Loyal insurance customers set to benefit from UK shake-up


The start of 2022 will see a fundamental shift in the car and home insurance market for UK consumers: under new rules, providers will be forced to offer existing clients the same terms at renewal as they would receive as a new customer.

The move is intended to eliminate a controversial practice known as price walking, where insurers profit from customers’ apathy by pushing prices substantially higher from one year to the next. 

Prices for new customers are expected to rise when the new rules come into force, but beyond that — as insurers large and small overhaul their strategies — no one is quite sure how the wider market will move.

Some insurers may seize the opportunity to grab market share by pushing through smaller rises for new business than their competitors. In car insurance, the effects of Covid-19 have made the outlook especially uncertain.

“There’s been a huge amount of noise from the insurers and brokers about what will happen, but ultimately we don’t know for sure,” says Adam Powell, chief operating officer at Policy Expert, which provides both home and motor cover.

What is the point of the reform?

The new regime, detailed by the Financial Conduct Authority in May and beginning in January, is intended to remove one of the “loyalty penalties” paid by UK consumers.

Citizens Advice made headlines three years ago with an estimate that sticking with the same provider cost each consumer almost £900 a year across five markets — home insurance, mobile, broadband, savings and mortgages. 

Some cases were especially egregious. The consumer body cited the example of Diane, a septuagenarian from Kent who had home and contents insurance with the same provider for more than 10 years. In 2018, she received a renewal letter bumping her annual premium from £1,500 to £3,500. After going through the Yellow Pages, Diane found insurance elsewhere for £958.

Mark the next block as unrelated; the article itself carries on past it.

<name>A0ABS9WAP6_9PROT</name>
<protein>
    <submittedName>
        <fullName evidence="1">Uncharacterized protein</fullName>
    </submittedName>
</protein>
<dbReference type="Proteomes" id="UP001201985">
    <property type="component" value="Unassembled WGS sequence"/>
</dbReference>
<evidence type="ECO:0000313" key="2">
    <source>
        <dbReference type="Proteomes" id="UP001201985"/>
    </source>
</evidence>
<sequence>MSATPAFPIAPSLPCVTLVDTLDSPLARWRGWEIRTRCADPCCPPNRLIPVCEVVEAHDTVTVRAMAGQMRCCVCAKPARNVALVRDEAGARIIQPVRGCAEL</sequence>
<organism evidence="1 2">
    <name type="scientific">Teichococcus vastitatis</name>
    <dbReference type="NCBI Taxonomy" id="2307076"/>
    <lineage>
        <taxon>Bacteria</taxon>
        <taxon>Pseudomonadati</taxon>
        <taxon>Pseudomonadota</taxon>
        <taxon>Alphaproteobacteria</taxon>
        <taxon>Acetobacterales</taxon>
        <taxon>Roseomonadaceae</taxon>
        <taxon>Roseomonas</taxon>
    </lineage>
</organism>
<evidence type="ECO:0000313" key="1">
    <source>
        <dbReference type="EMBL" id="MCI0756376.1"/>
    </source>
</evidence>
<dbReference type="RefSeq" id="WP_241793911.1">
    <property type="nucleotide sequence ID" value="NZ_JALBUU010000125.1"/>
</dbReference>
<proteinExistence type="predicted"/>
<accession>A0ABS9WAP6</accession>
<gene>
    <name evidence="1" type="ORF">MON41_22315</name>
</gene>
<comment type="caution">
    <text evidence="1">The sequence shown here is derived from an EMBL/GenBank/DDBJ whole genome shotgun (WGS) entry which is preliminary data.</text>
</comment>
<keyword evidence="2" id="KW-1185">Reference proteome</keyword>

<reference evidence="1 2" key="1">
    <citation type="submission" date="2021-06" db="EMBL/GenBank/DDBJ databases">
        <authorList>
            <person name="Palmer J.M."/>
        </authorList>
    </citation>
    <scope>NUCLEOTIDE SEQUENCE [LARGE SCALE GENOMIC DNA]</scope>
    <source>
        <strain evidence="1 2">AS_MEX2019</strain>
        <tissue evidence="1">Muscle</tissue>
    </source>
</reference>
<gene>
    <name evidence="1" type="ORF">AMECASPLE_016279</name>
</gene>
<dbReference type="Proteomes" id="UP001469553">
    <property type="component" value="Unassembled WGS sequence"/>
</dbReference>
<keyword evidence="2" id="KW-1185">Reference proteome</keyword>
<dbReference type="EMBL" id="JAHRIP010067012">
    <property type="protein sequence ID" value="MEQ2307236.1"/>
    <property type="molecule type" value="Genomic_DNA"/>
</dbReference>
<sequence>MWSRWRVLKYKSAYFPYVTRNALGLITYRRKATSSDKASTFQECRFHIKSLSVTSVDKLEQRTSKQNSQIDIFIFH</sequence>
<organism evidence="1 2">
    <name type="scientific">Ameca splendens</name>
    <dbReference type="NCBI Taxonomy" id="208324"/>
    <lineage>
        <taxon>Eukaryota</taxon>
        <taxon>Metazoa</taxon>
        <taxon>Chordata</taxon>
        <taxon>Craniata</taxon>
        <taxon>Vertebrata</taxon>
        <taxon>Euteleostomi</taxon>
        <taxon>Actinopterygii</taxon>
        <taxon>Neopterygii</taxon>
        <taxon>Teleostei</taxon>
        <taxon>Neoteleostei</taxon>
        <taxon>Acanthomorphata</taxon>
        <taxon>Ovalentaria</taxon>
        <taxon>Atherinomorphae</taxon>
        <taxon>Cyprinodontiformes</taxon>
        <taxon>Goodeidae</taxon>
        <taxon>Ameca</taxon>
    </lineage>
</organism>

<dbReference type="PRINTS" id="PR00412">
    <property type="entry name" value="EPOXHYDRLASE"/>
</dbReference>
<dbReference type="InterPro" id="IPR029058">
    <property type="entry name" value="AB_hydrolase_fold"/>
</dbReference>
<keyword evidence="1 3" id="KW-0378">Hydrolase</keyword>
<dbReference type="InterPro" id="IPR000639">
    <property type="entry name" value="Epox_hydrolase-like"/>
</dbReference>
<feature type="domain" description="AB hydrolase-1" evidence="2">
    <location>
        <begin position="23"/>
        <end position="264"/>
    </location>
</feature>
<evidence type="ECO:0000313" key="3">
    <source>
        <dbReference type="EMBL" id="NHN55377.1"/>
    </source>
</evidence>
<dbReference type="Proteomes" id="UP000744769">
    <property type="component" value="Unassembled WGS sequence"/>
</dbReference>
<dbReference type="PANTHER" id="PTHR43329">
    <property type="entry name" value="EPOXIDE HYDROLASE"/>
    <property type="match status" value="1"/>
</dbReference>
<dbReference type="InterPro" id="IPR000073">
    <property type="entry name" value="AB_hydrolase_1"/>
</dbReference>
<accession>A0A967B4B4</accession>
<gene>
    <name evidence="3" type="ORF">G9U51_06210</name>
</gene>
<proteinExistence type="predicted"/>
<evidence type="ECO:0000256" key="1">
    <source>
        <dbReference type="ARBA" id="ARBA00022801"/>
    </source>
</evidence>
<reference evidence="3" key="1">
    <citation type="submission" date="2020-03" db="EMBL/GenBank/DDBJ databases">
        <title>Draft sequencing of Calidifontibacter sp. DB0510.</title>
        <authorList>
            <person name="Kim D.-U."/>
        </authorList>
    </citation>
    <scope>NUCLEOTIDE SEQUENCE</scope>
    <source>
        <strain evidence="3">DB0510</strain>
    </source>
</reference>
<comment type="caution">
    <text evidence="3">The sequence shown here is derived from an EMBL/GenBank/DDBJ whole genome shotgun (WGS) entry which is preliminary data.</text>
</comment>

Bar chart of Annual cost of insurance for typical risk, £ showing Long-term insurance customers in the UK have been penalised

The differential pricing model that the FCA is now stamping out has “really influenced the industry”, says Oliver Kent-Braham, co-founder at motor insurtech Marshmallow. 

“Because customers, rightly or wrongly, are so focused on price, the whole industry [moved] towards that model of charging less on day one, and slightly more on renewal.”

The FCA’s ambition is to create a fairer market, where it says customers will “no longer need to search, switch or negotiate at every renewal to avoid price walking”. 

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In July, the Central Bank of Ireland made its own set of proposals to abolish price walking. Under its suggested rules, discounts for new customers will still be allowed — as long as they are “clearly disclosed” — but the price offered to existing customers at the second yearly renewal must match that offered at the first year’s renewal.

Who are the likely winners and losers?

The UK consumer “who diligently shops around every year, and spends that hour of their time shopping around, is probably less likely to benefit from these reforms, as opposed to a consumer who hasn’t switched their home insurance for seven years,” says James Dalton, director of general insurance policy at the Association of British Insurers, which supported the new rules.